In order to assist readers in preparing to vote in the General Election on October 14, NZ Catholic has listed below some policies of the major political parties, in the light of the bishops’ statement. Broadly, the policies are in the areas of poverty/economy, housing, mental health, climate change, Te Tiriti O Waitangi, violence/public safety. None of the six parties published sanctity of life policies. More detailsd on policy areas are on party websites.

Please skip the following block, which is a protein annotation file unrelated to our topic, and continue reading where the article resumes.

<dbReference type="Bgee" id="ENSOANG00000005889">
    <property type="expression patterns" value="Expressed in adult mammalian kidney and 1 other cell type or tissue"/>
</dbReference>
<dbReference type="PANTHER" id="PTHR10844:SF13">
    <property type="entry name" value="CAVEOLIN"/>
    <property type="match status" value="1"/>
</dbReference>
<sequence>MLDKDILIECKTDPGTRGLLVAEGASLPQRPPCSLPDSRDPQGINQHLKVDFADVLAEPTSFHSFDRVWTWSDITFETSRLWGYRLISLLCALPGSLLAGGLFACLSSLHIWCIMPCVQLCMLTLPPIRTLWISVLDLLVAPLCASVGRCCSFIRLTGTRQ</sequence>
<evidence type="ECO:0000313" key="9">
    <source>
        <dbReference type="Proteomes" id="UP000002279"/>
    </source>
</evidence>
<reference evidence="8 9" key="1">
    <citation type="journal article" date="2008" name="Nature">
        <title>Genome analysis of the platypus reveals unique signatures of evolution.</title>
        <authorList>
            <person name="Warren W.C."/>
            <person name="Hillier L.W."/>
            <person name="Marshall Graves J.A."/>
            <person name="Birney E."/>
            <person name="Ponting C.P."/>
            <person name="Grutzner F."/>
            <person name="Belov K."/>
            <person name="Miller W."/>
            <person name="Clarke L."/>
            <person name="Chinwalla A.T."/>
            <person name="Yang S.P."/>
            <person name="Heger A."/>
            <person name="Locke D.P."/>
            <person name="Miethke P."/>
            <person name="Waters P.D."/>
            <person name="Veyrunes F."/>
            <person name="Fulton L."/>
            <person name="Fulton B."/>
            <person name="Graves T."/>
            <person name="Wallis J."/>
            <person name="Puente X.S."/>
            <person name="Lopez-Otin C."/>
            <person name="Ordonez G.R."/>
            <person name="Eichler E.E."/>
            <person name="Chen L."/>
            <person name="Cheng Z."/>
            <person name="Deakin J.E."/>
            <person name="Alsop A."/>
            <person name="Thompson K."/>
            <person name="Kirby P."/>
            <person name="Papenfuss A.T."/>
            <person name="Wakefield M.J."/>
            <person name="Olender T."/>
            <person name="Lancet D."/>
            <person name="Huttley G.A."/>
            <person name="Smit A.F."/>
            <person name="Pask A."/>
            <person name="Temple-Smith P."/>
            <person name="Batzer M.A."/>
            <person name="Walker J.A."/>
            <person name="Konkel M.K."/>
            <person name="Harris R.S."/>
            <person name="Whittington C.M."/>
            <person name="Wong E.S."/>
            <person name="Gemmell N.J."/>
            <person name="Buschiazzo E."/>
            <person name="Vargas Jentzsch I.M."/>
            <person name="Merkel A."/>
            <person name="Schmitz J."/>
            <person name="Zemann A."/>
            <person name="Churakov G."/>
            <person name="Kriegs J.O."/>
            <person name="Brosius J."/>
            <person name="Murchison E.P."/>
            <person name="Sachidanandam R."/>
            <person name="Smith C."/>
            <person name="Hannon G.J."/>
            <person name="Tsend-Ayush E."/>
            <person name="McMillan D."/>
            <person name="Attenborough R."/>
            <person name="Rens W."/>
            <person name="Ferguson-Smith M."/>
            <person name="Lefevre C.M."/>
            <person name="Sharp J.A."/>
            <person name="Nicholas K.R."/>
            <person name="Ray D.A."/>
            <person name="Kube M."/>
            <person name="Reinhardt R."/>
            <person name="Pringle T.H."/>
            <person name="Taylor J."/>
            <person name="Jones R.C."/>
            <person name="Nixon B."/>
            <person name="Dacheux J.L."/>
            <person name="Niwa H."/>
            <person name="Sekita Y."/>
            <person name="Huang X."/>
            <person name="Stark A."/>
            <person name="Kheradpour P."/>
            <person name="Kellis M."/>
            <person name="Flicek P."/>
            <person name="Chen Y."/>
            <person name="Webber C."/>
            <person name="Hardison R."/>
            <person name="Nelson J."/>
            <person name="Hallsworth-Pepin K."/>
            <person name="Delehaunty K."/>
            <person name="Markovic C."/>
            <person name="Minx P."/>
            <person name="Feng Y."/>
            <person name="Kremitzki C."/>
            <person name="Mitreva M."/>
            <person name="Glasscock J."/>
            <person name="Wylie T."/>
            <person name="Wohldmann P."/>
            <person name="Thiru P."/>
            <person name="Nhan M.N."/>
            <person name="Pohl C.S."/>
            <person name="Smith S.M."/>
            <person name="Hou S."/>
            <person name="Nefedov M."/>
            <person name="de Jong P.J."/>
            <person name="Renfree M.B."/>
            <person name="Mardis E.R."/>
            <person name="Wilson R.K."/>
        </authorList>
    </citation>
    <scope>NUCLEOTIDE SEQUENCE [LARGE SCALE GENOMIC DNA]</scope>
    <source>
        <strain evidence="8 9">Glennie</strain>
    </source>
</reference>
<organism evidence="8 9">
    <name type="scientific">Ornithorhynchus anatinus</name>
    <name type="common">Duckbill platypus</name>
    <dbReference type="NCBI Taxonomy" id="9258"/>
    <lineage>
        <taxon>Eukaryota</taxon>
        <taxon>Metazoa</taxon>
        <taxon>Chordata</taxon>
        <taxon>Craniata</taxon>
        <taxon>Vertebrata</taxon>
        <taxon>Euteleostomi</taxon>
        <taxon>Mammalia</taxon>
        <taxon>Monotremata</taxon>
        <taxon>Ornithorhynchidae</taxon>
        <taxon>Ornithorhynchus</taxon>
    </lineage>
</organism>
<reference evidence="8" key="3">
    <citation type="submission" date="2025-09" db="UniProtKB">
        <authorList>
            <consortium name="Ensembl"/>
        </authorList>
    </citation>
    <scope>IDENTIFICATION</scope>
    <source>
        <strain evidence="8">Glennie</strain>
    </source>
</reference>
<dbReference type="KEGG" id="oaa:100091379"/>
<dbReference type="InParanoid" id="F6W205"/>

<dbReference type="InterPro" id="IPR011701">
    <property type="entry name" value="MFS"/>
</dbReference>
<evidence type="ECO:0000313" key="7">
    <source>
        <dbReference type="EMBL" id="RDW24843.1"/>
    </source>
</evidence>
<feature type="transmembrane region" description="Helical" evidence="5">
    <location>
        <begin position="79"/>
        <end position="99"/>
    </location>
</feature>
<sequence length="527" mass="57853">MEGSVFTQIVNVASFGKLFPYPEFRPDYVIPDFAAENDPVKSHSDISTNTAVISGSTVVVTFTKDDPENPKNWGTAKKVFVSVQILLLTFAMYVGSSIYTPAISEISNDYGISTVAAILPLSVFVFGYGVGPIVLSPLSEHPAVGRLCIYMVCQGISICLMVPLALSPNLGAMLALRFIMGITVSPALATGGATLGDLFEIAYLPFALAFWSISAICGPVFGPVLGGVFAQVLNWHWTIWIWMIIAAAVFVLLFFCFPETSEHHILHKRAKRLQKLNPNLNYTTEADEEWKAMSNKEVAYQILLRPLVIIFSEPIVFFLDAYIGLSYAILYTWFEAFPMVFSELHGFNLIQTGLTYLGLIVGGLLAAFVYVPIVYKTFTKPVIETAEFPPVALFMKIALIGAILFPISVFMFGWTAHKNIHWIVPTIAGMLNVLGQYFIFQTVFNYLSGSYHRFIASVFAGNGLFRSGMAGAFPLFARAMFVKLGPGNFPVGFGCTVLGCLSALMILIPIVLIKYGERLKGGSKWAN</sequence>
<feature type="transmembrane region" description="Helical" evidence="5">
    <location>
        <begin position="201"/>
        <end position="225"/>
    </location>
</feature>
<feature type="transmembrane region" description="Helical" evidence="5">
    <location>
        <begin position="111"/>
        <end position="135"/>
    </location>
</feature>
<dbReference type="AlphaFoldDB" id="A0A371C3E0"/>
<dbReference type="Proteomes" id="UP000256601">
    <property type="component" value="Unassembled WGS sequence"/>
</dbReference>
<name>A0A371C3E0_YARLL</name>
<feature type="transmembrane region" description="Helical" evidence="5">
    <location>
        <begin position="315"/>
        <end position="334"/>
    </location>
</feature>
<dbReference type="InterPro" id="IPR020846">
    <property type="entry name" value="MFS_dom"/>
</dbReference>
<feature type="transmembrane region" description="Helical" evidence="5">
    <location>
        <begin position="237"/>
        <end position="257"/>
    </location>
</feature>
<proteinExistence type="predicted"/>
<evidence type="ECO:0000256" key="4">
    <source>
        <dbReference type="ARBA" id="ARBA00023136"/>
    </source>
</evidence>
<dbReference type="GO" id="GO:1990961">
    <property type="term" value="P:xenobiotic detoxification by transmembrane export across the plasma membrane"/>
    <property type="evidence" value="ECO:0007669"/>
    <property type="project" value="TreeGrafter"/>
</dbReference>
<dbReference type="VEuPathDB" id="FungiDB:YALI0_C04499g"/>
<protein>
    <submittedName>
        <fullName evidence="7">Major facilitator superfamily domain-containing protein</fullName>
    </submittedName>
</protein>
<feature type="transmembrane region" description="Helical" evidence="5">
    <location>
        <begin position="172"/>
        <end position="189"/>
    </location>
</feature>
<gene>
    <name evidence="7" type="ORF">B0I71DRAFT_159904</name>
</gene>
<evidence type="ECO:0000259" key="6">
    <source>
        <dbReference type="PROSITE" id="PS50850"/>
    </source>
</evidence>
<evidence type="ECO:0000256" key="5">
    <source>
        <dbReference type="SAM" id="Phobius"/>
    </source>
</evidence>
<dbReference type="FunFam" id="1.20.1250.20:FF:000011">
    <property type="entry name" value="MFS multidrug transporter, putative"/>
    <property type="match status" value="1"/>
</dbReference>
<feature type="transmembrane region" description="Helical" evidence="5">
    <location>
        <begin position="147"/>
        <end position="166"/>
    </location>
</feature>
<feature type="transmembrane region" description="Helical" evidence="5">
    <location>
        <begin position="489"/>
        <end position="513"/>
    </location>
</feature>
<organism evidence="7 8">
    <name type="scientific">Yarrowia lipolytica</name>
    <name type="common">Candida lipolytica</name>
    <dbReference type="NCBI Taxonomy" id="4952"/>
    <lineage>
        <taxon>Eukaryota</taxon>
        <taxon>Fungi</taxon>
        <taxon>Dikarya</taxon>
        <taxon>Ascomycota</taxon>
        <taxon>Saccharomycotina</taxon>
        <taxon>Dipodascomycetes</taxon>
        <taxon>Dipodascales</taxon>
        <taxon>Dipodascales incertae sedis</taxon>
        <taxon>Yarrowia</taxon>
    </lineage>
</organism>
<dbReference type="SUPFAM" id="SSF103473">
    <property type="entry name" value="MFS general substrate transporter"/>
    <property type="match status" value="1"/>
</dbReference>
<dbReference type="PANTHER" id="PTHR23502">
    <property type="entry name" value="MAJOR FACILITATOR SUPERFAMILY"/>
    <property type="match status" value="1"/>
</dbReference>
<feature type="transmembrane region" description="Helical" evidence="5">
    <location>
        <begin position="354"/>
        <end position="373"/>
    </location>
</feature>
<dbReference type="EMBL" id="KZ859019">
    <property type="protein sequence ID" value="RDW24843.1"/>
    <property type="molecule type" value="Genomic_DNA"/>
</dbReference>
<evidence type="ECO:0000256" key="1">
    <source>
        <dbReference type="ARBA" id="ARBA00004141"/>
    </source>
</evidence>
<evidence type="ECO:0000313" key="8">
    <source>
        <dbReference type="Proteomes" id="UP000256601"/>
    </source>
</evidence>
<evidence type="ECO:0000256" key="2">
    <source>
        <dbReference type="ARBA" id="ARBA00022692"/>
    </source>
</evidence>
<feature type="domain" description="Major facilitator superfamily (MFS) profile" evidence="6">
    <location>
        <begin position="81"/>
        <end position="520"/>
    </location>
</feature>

Poverty/Economy Expand free basic dental care to nearly 800,000 under 30-year-olds. Remove GST from fruit and vegetables. Increase support for low and middle-income working families through increases to Working for Families. Protect free prescriptions. Extend targeted childcare assistance. Raise minimum wage every year. Housing: Build another 6000 homes. Mental Health: Access world-class healthcare for every New Zealander, no matter where they live. Climate Change: Put a second Emissions Reduction Plan that puts New Zealand on the path to achieving the Second Emissions Budget. Establish a Minister for Just Transitions to oversee New Zealand’s transition to a low emissions economy. Deliver a 12-point plan to increase renewable electricity generation. Investing a further $300m in NZ Green Investment Finance. Invest another $50 million in climate change research and development. Remove diesel generators from all schools. Reform the Emissions Trading Scheme. Te Tiriti O Waitangi: Ensure all tamariki have the option to learn Te Reo Māori. Fund Te Matatini, recognising it for the taonga it is. Continue to fund Matariki events and celebrations so that all people enjoy this special national holiday.  Develop a biodiversity credit system to incentivise and reward landowners for protecting New Zealand’s indigenous flora and fauna. Violence/Public Safety Increase of 300 additional frontline Police officers. Strengthen legal protections against stalking and harassment. Further crackdown on gang leaders and disruptive gang convoys. Review of reparation system, to speed up payments for victims.